Exodus 12:46 (HCSB)
46 It is to be eaten in one house. You may not take any of the meat outside the house, and you may not break any of its bones.
This pericope returns focus to the Passover, and then the consecration of the firstborn males upon receiving the promised land. There are a few additional restrictions, and a few things to note:
- The Passover is for God’s chosen people. Through circumcision a foreigner can align themselves with God and His people, and then participate in the Passover. This was important likely due to the mention of an “ethnically diverse crowd” (Exodus 12:38) that left with the Israelites in the Exodus. It is worthy to note that although the blessing of the Passover is only for the Israelites, God provides a way to be part of that group.
- The consecration of the firstborn males, of men and livestock, was to remind the Israelites of God’s bringing them out of slavery through the death of the Egyptian firstborn males. There is surely a shadow of Jesus, God’s firstborn, in this ritual, and His redemption of us. We can also see the dedication of “firstfruits” to God in this practice, something that should extend into all parts of our lives.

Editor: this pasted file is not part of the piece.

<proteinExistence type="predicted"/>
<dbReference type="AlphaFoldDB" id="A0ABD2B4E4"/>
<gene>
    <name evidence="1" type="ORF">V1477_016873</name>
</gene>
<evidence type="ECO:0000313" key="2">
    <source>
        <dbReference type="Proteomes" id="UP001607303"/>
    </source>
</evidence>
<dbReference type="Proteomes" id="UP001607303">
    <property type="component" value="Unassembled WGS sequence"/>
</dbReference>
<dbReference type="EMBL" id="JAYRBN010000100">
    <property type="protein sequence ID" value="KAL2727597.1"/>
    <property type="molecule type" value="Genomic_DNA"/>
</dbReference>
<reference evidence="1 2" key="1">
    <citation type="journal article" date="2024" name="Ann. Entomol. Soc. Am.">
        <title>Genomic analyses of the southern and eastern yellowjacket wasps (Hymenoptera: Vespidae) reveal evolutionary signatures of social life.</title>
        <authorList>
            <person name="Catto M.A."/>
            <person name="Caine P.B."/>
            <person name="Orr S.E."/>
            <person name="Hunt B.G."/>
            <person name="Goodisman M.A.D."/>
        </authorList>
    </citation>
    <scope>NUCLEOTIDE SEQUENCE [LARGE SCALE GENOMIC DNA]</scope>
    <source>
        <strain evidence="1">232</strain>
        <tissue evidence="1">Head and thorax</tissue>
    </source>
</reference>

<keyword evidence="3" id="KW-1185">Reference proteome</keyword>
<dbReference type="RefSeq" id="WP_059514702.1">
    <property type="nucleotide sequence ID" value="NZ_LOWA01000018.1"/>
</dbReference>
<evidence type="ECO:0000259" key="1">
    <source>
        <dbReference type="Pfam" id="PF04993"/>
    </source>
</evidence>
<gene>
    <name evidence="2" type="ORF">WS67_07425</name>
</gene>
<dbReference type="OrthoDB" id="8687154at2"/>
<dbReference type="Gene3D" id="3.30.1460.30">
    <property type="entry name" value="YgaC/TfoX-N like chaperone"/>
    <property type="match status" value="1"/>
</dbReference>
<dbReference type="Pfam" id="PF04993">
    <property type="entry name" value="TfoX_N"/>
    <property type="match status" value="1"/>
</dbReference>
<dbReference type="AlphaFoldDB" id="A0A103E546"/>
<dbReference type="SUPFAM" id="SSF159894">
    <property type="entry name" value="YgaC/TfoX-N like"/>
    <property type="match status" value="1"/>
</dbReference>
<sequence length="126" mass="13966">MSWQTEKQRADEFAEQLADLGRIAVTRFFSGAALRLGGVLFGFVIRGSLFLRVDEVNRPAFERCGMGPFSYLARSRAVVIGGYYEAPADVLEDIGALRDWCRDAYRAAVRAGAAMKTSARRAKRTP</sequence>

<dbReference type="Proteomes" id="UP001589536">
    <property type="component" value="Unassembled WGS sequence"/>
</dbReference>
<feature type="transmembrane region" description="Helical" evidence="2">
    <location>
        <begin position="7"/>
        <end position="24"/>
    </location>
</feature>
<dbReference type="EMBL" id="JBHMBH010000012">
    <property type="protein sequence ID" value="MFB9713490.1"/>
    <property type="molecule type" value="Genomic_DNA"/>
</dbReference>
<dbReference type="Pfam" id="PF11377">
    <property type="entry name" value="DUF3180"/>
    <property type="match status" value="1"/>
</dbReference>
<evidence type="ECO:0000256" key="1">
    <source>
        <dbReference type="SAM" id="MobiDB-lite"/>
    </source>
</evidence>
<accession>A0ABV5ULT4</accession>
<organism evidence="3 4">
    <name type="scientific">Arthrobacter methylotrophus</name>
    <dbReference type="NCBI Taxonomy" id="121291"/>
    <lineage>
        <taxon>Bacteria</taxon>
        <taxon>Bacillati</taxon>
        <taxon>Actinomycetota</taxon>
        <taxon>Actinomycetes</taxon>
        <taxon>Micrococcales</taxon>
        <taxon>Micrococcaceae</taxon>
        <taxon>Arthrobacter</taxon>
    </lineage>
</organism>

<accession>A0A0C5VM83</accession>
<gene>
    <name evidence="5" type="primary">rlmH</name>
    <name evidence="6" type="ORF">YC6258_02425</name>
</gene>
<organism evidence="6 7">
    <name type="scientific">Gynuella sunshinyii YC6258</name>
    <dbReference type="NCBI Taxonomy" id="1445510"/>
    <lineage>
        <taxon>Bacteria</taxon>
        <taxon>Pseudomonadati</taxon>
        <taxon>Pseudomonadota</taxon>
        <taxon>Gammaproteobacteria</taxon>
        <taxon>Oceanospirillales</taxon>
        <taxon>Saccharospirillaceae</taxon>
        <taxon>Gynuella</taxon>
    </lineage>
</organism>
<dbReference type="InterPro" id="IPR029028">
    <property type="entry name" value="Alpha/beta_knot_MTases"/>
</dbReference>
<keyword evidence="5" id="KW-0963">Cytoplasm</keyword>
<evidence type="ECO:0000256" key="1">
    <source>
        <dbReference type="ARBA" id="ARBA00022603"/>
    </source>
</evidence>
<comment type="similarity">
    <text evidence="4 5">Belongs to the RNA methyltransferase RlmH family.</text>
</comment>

- These remembrances are important! This is the second interlude that speaks of the Passover. And just in this passage parts are repeated. Repetition in scripture typically denotes importance. And the command to have these as a sign on the hand and forehead, a reminder for them, as well as an identifier of who they are: God’s people.
- Among the other foreshadows of Christ, there is this one verse that commands that the bones of the lamb not be broken. This certainly seems to be a shadow of Christ, as described in John 19:36, “Not one of His bones will be broken.”
Lord, thank You for saving us, for redeeming us. I pray that just like the Israelites, we are marked for You, as a reminder to ourselves that we are Yours, and You are our God, and as a sign to the world of who, and whose, we are. Amen.